3 Tips for managing a family foundation

家族基金会治理实用三招

Source: China Development Brief

The piece is a contribution by the Chen Yixin Family Foundation, and concerns the question of how best to maintain the legacy and ethics of family foundations as they are passed down from generation to generation.

Based in Hong Kong, the Chen Yixin Family Foundation was set up to continue the philanthropic activities of the late Hong Kong businessman Chen Yixin, who began charitable work in China after a visit to his hometown in Jiangsu in the 1980s. With the bulk of its work in China, the Foundation has helped improve the literacy rates of Chinese children over the years through developing libraries and promoting reading schemes for children. The article explores how the management practices of the Foundation have ensured its mainland activities’ continued success despite the absence of an office there.

Clear Management Guidelines

The Foundation has a guidebook laying out clearly how the Foundation should be run. This includes the organizational structure, standard operating procedures, staff members’ roles and responsibilities, and even standard rubrics to evaluate the events and activities proposed by NGOs. The clarity of the Foundation’s requirements and operating procedures when coupled with the meticulousness of staff members when visiting event sites ensures that operations run smoothly.

Diversity of Talent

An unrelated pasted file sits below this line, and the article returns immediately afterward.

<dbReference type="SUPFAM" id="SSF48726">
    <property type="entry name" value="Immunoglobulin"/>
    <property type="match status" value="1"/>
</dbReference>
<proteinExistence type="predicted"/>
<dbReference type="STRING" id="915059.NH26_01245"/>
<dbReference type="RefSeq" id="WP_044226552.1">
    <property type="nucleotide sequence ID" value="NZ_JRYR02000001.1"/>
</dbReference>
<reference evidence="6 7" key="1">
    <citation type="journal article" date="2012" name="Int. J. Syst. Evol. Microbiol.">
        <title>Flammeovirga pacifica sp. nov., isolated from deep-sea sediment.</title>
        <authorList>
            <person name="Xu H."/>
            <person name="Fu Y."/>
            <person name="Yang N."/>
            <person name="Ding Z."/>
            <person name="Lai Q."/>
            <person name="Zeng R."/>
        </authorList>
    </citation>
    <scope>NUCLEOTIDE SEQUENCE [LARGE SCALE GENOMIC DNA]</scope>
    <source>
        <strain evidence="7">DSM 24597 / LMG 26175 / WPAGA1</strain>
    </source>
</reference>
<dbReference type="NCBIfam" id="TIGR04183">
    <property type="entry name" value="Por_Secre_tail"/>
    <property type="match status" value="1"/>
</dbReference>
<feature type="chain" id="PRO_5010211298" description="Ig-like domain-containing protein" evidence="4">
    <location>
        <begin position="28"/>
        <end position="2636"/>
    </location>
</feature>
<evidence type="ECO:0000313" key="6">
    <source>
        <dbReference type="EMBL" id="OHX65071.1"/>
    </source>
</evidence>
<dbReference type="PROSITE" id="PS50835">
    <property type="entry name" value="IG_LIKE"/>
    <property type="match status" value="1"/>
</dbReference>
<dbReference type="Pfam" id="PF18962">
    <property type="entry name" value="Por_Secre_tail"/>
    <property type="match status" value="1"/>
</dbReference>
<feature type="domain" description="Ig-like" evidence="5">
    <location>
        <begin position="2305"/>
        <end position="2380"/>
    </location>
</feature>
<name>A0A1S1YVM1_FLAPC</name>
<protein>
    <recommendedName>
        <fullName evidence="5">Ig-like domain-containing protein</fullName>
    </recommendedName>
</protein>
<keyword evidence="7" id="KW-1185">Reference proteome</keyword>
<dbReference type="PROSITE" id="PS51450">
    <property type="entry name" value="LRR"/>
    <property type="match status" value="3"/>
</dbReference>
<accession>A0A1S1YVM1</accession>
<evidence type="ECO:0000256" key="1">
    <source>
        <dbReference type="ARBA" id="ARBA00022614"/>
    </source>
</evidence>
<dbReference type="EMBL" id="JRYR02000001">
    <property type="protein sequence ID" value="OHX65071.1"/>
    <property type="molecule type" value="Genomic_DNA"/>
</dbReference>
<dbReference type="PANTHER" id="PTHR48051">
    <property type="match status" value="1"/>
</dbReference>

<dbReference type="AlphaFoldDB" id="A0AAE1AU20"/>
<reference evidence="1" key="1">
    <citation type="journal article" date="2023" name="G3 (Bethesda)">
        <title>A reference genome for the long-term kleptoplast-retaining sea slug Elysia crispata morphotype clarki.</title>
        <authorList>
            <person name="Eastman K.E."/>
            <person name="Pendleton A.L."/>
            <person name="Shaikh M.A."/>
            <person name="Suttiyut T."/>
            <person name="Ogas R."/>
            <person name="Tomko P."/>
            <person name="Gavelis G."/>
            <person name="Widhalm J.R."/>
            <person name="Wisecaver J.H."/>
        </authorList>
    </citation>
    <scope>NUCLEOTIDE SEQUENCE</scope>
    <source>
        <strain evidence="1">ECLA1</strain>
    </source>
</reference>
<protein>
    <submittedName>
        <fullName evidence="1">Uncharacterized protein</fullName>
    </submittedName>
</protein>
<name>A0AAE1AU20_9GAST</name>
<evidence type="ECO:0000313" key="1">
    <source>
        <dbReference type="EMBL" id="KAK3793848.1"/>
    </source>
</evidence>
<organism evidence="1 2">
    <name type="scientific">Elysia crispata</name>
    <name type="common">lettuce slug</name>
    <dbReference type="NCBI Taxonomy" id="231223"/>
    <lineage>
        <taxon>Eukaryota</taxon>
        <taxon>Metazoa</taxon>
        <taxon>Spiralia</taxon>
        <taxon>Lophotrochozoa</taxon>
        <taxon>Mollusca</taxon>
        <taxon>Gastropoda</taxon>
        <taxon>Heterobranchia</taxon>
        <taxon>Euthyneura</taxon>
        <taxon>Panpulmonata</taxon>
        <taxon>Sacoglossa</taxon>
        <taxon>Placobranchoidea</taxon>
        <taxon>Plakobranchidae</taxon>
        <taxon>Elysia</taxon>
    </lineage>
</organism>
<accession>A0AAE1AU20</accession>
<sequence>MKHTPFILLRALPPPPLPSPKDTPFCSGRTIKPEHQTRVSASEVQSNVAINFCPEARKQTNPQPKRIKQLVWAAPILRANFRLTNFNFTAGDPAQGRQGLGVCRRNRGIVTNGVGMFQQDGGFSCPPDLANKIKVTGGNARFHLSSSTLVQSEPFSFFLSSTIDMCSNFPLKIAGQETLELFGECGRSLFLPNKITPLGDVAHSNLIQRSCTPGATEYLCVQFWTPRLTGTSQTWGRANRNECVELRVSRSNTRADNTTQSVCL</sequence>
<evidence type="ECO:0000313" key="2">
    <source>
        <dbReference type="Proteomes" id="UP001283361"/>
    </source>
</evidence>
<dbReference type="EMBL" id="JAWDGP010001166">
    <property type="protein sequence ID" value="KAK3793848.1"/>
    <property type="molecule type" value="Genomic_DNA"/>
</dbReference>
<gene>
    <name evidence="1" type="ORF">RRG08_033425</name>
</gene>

Apart from the position of the Chairman, which will always be held by a Chen, and the minimum quota of four family members on the board, the Foundation draws upon a pool of experienced researchers and professionals, who bring different perspectives to the table. The minimum quota exists only to guard against the family losing control of the Foundation.

Maintaining Close Ties with Partners

The Foundation views NGOs not as mere grant-seekers but as partners in philanthropy. As such, the Foundation is willing to shoulder greater risks than usual in encouraging NGO to be more innovative in the way they plan and carry out their activities. Besides this, the Foundation is willing to invest money in professional teams and consultants for capacity-building activities for NGOs. It also helps grassroots NGOs to engage with a wider audience. Lastly, the Foundation also engages in an active dialogue with other foundations in Hong Kong, sharing its experiences and best practices to help them expand their operations in China.

Translated by Ming Lee

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